124th U.S. Open

Pinehurst No. 2

The Loop

Woods and Harrington provide an Olympic endorsement

August 11, 2009

CHASKA, Minn. -- The winners of the last three PGA Championships held back-to-back press conferences Tuesday at Hazeltine National. So what did the hungry hordes of reporters want to know about? Perhaps the most interesting responses came when each was asked about golf possibly being included in the 2016 Olympics. "If I'm not retired by then, yeah," said Tiger Woods, who would be 40 at the time of the 2016 Summer Games, when asked if he would play if eligible. When pressed again if he would play, Woods acknowledged, "Yep." The remarks represented a shift for Woods who had previously been more noncommittal. "I'd love to be an Olympian," said defending champ Padraig Harrington. "Doesn't that sound good? Imagine us being Olympic athletes."

For that to happen, golf first has to get in the Games. The International Olympic Committee (IOC) executive board is slated to recommend a pair of sports to be added in 2016, with word expected to come Thursday. Although golf has not been part of the Olympics since 1904, it is considered among the favorites for inclusion. That would sit just fine with both Woods and Harrington, both of whom expressed solid rationale for adding golf to the Games. "I think golf is truly a global sport and I think it should have been in the Olympics a while ago," said Woods. If it does get in, I think it would be great for golf and especially some of the smaller countries that are now emerging in golf." Harrington not only touted the benefits to the game, but spoke of the natural fit between golf's sportsmanship and that of the Olympic games. "I think we have all the credentials to be Olympians," he said. "It seems like it was always destined to be an Olympic sport. I'm sure there are a lot of athletes out there that would never put golf as a sport, but trying to explain that to somebody that doesn't play golf, they will never understand what goes into golf. [But] golfers will see it as a natural sport for the Olympics." Seems like two of the game's premier players have their eyes on a pair of prizes this week: the Wanamaker Trophy and Olympic gold.Â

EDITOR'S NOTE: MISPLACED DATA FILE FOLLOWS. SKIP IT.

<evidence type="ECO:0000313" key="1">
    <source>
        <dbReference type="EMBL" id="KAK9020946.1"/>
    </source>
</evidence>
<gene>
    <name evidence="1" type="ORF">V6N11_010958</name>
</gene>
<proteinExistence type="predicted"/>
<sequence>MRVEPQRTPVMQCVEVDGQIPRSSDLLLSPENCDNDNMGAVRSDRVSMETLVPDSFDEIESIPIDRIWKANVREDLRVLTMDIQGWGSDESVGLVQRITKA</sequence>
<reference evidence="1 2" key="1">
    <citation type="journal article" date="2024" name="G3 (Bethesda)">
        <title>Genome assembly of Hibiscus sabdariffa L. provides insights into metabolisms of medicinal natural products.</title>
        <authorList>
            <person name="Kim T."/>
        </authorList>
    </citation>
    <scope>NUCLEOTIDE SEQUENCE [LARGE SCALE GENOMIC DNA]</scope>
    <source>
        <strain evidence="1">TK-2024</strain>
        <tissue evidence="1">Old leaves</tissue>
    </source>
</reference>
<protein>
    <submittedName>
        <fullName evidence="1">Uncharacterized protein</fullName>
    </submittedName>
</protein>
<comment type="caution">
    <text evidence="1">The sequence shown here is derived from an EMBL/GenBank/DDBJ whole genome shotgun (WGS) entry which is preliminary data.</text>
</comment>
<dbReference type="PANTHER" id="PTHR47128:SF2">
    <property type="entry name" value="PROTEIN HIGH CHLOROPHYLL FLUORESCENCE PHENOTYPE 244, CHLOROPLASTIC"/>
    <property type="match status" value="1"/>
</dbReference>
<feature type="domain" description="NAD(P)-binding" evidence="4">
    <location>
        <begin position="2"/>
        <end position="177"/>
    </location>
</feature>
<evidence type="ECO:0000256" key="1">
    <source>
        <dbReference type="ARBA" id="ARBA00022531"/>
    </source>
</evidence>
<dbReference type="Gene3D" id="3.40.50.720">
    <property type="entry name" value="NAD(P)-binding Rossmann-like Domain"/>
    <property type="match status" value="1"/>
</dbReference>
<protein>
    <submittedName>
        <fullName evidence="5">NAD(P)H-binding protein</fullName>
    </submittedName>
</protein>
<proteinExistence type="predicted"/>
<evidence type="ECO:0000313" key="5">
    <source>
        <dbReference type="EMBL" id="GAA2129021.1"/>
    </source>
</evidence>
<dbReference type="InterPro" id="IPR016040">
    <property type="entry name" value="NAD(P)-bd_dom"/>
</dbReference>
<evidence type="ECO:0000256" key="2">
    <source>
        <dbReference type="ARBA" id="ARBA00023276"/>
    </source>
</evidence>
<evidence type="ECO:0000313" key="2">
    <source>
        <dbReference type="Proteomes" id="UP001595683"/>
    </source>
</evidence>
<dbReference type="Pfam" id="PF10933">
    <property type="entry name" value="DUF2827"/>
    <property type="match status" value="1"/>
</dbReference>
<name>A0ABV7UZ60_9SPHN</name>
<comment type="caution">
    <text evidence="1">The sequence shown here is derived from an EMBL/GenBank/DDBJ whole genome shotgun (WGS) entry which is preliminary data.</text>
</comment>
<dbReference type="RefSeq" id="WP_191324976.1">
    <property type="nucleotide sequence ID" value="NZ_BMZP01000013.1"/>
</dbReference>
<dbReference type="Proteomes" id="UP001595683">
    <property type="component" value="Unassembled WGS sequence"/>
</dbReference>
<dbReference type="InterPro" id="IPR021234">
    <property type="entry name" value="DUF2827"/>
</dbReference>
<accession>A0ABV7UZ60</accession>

-- E. Michael Johnson